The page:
BY RENEE MERRIFIELD
BC Liberal Health Critic
and MLA for Kelowna Mission
PREMIER John Horgan recently asked British Columbians to dig a little deeper, to do a little more to get the COVID-19 virus under control. After 11 months of digging deeper and working harder together, it’s not surprising that these comments were not well received. What more can the average person do? Most people are following the guidelines as closely as they can, staying home, missing social events at the cost of their mental well-being, changing routines, and making countless other sacrifices.
I believe that we’re quickly reaching a point where the majority of people following the rules closely isn’t enough — a time when the responsibility instead falls on the government to dig a little deeper and get this virus under control. This means using all the tools and best practices available to protect people and prevent the spread of COVID-19.
This NDP government needs to start testing in far greater numbers than done previously. We need increased data disclosure and transparency to help agencies, schools, institutions, and citizens make decisions, as well as better tracking of exposures and improved communication when they occur. We also need to use rapid testing at all long-term care facilities, acute care hospitals, and schools.
Rapid testing is one of the most obvious examples of best practices that is massively underutilized in B.C. For weeks the Official Opposition has been calling on the B.C. government to use its stockpile of COVID-19 rapid tests to provide an additional level of protection for high-risk environments like hospitals, schools, and especially long-term care.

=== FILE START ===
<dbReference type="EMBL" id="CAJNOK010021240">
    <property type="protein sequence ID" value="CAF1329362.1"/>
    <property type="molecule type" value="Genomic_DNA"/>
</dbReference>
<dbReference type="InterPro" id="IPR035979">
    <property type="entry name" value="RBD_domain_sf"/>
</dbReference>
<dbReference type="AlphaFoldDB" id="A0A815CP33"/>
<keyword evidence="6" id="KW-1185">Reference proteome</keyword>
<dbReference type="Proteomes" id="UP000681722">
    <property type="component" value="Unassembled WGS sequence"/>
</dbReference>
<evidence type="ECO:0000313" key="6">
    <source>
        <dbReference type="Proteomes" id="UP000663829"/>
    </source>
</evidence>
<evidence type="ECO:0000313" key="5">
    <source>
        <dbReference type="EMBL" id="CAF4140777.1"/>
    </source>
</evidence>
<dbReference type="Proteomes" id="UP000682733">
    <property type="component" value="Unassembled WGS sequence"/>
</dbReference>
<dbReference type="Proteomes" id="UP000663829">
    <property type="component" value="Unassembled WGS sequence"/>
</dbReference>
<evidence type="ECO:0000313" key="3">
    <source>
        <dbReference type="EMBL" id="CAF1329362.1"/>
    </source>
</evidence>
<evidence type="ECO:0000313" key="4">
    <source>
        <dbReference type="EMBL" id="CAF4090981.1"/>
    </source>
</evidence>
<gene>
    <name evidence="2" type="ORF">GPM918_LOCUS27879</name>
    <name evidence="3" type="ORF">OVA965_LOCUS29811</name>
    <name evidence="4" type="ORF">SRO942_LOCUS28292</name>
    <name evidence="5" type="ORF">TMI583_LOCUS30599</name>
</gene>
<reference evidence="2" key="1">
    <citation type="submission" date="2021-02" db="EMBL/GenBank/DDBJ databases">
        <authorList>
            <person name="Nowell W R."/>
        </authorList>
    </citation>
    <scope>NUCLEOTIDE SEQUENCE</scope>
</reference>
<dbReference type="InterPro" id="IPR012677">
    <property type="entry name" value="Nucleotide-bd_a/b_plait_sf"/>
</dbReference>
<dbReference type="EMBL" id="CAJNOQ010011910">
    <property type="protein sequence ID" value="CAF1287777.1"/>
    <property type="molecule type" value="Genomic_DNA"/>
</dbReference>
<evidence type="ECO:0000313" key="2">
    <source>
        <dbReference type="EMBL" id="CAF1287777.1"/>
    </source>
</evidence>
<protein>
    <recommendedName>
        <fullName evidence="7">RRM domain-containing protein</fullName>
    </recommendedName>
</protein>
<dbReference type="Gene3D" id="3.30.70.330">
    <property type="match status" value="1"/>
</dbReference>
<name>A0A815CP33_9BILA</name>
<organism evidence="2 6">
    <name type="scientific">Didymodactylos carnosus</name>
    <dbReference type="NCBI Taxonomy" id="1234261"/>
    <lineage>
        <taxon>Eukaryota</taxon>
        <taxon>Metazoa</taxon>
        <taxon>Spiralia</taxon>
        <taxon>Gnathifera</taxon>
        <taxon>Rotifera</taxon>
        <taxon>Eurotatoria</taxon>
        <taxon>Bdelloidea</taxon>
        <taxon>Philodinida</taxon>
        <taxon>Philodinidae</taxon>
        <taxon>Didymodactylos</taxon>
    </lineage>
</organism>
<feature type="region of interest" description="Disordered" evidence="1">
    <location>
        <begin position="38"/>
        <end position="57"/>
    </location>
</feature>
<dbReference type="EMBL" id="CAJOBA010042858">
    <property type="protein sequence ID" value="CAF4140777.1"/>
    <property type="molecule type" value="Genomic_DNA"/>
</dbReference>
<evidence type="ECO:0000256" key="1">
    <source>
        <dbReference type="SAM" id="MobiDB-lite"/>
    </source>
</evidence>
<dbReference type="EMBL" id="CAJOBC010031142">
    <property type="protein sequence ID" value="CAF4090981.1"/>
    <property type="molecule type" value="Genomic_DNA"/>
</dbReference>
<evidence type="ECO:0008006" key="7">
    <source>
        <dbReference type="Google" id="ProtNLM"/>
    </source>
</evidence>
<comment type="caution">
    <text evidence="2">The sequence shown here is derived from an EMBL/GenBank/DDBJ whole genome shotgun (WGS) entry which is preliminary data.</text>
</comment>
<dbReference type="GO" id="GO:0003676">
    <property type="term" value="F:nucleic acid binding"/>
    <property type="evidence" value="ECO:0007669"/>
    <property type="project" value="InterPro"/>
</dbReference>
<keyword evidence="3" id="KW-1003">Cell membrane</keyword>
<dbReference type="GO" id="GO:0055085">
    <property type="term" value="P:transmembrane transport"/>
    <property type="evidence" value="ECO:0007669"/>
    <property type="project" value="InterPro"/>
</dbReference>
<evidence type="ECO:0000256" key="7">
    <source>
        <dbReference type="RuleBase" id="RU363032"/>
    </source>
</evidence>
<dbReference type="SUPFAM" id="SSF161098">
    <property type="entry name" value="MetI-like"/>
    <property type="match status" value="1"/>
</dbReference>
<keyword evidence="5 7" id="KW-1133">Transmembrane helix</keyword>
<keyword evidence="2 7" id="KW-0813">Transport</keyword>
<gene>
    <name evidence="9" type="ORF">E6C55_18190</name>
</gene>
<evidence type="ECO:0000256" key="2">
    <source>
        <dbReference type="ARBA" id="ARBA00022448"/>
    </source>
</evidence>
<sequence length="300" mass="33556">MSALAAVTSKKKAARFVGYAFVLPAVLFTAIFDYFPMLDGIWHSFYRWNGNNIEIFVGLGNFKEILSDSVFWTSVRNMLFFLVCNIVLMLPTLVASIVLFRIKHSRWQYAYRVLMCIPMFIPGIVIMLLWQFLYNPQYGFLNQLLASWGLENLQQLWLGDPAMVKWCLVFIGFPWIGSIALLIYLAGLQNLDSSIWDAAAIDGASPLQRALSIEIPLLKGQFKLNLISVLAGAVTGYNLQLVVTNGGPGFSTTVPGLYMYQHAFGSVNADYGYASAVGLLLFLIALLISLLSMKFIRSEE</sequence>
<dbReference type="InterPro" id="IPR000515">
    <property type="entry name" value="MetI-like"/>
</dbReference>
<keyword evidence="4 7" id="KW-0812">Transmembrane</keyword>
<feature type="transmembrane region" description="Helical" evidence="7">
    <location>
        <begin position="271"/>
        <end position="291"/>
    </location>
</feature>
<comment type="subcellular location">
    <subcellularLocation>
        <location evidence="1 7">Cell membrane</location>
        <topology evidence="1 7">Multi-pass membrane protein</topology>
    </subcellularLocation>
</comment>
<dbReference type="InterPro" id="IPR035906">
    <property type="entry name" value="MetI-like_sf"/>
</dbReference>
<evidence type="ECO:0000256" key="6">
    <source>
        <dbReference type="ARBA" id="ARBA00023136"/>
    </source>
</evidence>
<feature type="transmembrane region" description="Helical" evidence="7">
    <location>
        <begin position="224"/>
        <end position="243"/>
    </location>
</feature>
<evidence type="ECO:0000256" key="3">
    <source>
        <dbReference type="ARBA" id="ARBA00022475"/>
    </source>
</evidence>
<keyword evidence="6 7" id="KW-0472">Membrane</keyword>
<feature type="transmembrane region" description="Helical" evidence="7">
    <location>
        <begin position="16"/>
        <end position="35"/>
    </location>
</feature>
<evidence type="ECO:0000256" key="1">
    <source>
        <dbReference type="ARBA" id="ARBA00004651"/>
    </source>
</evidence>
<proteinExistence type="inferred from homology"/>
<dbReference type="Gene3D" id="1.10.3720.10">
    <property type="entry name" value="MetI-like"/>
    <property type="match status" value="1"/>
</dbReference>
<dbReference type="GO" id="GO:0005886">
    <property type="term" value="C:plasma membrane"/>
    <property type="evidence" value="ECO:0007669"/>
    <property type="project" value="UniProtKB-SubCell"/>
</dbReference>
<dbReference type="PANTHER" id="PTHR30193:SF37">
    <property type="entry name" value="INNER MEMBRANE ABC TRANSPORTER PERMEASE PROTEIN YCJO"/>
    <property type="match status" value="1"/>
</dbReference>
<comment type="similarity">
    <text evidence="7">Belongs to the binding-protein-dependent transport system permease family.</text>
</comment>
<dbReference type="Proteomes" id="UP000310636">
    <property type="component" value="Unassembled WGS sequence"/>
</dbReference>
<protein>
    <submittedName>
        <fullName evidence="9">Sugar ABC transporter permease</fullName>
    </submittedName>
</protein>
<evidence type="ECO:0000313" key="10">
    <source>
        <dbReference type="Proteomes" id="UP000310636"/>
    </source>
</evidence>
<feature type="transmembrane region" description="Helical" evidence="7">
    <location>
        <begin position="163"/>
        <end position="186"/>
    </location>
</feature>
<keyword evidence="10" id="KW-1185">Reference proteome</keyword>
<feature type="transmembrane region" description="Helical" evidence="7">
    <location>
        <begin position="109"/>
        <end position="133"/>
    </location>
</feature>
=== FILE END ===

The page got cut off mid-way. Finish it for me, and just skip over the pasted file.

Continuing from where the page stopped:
However, these tests — which have been called a ‘game-changer’ in other jurisdictions — have yet to be adopted by the Province in a very limited capacity. This is particularly disheartening in light of a new modelling study out of Simon Fraser University, which suggests that if rapid testing had been made widely available in long-term care homes, the province could have prevented as many as half the COVID-19 related deaths. In addition to rapid testing, school mask mandates, increased testing and adoption of the national contact-tracing app have all been raised as other measures that could save lives.
It is of course important to keep in mind that governments have been forced to address the first global pandemic of this magnitude in a century — we have been learning about this virus as we have been facing it, which is no easy task. But governments can learn from each other, and it is hard to watch as certain measures like widespread rapid testing succeed in other jurisdictions but are altogether dismissed here in B.C.
Not only is action needed, but we also need honesty from government right now. We need to know why a report on long term care — that could have saved lives — was buried on the eve of a provincial election. We need our government to be transparent about COVID-19 data, so that communities can make better-informed decisions for their residents. We need leaders that hear the very real concerns of parents, teachers, health professionals, and families, and not dismiss them as hysteria, but work together to create environments in which everyone feels safe.
When we look back at this pandemic years from now, the reflection will not be on individual actions, but on our collective — and largely the government’s — response. None of us want to look back and ask why the government did not do more to save lives when the resources to do so were readily available. It’s time to see the NDP dig a little deeper, for the health of all British Columbians.